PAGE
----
Adapting to Climate Change by Washing the Driveway

Climate change is about extremes and adapting to those extremes. Brisbane experienced a 10-year drought from 2001 to 2011. During that time, washing your car was illegal and hosing down the driveway was punishable by social death. Neighbors dobbed in neighbors as our lawns turned brown and our flower gardens died. We were adapting to climate change. 

2022 marks the third year in a row that Australia is experiencing the challenges effects of La Niña. Eleven cyclones are expected in Queensland this season (we “normally” get 4 crossing the coast). The dams are full after a record year of rains, and tensions are running high as we enter cyclone season. Premier Annastacia Palaszczuk has announced a water subsidy and is encouraging people to use as much water as possible. Water is being released from dams in anticipation of high rainfalls in the next two weeks.

Adapting to climate change by washing the driveway. Photo courtesy of Majella Waterworth.

The Bureau of Meteorology has issued a severe weather warning. Things are going to get worse before they get worse. 

The weather report used to be 5 minutes at the end of the news. Now, it leads the bulletin. The weather has become the news around the world. Currently, Australia has massive floods in Tasmania, Victoria, and New South Wales. People have died, caught in flash flooding, and unexpectedly driving through creeks that were a trickle just a few hours ago.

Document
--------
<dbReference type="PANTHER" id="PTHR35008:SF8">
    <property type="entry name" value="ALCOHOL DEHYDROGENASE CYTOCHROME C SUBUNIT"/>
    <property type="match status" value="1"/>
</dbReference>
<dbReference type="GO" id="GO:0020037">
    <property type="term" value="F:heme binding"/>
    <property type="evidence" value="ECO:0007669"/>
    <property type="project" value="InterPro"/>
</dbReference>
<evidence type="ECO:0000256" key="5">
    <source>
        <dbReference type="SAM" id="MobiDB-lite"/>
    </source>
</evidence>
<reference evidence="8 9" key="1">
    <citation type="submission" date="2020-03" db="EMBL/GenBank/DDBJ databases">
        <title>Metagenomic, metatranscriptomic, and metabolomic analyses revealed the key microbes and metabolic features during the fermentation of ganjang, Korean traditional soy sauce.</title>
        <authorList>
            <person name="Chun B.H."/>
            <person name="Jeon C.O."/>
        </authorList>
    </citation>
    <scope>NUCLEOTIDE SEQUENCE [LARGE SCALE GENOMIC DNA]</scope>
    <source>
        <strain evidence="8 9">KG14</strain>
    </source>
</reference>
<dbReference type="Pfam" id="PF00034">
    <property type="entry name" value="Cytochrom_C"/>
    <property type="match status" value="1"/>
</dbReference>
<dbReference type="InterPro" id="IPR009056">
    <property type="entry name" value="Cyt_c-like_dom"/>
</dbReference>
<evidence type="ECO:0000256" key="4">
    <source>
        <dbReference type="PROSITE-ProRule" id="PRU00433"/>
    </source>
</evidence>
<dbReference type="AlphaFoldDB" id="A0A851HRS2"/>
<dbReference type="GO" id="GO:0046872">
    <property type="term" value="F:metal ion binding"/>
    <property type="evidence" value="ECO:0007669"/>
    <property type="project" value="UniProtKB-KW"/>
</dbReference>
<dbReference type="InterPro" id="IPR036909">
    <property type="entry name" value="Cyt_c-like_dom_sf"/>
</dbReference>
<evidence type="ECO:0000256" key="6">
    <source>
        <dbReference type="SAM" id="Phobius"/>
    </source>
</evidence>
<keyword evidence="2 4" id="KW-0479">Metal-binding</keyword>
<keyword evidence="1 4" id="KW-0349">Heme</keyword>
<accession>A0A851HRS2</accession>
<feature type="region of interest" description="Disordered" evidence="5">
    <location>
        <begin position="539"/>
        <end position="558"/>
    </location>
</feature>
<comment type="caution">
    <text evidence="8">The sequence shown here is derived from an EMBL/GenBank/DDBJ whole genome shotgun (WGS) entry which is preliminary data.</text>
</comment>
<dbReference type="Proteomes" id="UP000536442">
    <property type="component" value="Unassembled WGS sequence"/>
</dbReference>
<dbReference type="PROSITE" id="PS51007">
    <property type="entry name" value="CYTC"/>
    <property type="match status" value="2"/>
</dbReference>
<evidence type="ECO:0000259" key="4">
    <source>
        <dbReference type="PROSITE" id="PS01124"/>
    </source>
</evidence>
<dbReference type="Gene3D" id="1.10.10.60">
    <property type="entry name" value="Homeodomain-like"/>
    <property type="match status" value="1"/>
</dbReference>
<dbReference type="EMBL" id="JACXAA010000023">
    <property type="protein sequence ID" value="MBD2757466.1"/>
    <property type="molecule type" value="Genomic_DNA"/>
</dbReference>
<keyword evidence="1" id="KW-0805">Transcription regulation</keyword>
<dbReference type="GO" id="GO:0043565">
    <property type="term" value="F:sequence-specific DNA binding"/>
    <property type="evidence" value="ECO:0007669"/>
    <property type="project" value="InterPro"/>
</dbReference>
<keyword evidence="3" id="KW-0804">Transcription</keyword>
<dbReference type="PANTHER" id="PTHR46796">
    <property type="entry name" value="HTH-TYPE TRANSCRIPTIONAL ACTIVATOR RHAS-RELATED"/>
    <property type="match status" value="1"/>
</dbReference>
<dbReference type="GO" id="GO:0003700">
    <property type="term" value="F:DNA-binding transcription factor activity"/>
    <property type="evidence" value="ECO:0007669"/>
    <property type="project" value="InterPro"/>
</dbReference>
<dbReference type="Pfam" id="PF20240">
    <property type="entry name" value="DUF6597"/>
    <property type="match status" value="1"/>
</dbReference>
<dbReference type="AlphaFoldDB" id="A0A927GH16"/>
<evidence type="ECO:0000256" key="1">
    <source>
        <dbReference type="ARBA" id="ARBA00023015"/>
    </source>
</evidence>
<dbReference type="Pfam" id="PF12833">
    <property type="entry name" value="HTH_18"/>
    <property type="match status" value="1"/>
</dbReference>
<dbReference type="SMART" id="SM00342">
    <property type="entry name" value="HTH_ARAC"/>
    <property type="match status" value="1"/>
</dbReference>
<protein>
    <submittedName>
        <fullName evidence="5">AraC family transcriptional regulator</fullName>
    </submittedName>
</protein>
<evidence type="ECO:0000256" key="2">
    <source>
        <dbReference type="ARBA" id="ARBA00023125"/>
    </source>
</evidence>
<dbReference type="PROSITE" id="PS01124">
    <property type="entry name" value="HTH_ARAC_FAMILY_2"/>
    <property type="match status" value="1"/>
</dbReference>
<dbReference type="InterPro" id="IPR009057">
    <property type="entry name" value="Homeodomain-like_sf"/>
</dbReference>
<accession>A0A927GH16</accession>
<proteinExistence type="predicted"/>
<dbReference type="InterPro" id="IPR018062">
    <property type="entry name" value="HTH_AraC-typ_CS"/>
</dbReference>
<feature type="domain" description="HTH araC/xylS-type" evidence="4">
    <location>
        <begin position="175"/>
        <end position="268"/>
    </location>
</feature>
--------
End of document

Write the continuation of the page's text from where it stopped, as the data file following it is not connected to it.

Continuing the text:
Politicians and administrators are having to overhaul an antiquated warning system which is not working in these extreme weather events. It is the new normal.

On a personal note — our house flooded in March and the repairs are not yet completed. It was minor and the damage has not stopped us. However, we are now faced with the possibility of another. Time to clean out the gutters, check the drains, and empty the water tank (installed during the drought). Family members living near the Brisbane River had to gut their house for repairs — chances are they will be doing it again.

The areas currently being flooded down south were also hit by the bushfires the year before. How many disasters can a society recover from and just keep going?


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